Q: When did you all get the charge to update the main brand? And was that a bit daunting?

STOCKER: We won the business as part of a larger creative agency pitch with Publicis Groupe. Our track record of applying just the right touch during the delicate business of redesigning iconic brands, assured them that we were the right partners for the job. While it’s never easy to change an iconic brand, our experience with revitalizing brands with a rich history such as Coca-Cola and McDonald’s made the task ahead of us less daunting.

Q: How much does the whole Warhol aspect play into it, ie. there was the original brand, and then the “icon” aspect that the world associated with it?

STOCKER: Campbell’s is arguably the most famous brand in your pantry at any given time. The downside of that is that the brand comes with a sense of nostalgia and comfort, which doesn’t always translate to relevance. While retaining the iconic label architecture made even more famous by Andy Warhol, we thoughtfully contemporized every detail so that the can feels at home on any kitchen counter.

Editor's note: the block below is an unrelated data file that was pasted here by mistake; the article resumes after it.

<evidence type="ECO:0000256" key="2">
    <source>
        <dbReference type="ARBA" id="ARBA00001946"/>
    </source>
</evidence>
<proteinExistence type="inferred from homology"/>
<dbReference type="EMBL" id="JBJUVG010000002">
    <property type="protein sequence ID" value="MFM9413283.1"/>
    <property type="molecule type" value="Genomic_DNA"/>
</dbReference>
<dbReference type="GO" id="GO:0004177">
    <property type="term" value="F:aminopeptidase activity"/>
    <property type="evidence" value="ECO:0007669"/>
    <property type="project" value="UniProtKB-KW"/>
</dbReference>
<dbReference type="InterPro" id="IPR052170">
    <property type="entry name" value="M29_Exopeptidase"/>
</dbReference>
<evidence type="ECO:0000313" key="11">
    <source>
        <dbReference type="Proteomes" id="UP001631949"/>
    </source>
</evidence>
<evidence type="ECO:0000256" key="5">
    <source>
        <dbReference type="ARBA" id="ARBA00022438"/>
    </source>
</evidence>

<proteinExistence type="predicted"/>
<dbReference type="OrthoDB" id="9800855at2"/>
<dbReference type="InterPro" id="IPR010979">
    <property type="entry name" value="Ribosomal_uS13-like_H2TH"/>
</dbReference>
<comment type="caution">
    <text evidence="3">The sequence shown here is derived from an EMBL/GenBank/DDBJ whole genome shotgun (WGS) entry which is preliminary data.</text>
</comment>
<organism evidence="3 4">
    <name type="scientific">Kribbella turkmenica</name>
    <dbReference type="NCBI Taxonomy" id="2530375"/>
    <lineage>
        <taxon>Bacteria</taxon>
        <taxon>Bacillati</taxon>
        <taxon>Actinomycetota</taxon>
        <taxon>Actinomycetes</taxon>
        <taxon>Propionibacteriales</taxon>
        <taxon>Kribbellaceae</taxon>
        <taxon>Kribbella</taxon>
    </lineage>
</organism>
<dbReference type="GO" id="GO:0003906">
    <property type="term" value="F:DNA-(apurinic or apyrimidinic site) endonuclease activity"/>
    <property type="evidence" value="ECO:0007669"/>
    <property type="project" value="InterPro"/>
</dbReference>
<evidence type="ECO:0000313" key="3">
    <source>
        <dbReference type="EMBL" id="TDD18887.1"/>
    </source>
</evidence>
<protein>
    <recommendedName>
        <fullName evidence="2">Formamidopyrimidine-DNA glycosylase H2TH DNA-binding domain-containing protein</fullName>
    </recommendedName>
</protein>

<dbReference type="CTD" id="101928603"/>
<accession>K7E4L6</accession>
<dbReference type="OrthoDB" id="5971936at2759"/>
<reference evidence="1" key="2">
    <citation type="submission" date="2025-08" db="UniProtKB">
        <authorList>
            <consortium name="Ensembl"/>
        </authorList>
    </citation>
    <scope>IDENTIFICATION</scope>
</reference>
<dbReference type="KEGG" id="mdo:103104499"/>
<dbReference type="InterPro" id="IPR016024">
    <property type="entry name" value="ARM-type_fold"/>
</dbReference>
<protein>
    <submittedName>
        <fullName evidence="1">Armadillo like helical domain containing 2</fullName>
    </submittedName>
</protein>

Q: Does the Campbell’s product brand also mean that the corporate Campbell’s is tweaked as well?

STOCKER: The brand is moving towards implementing assets such as the script through their entire product range.

Q: The tote bag, with red and white Campbell’s label, echoes a longstanding Campbell’s interest in its related products, what some now call “merch.” Was there thinking on the product aspect of Campbell’s with the design?

STOCKER: Our focus was on crafting a new foundation for the future of the Campbell’s brand, with a laser focus on the packaging itself. One of the most challenging parts of this assignment was the idea of scaling an icon to 100+ SKUs. But pack design itself can be limiting when you need to communicate bigger ideas. We created a supporting visual identity for agency partners to use, including a broader, food-inspired secondary palette, a warm and welcoming illustration style, and the expansion of a typographic voice to communicate all of the good things the brand needs to say. We are excited to see the brand continue to flourish over multiple channels with multiple agency partners.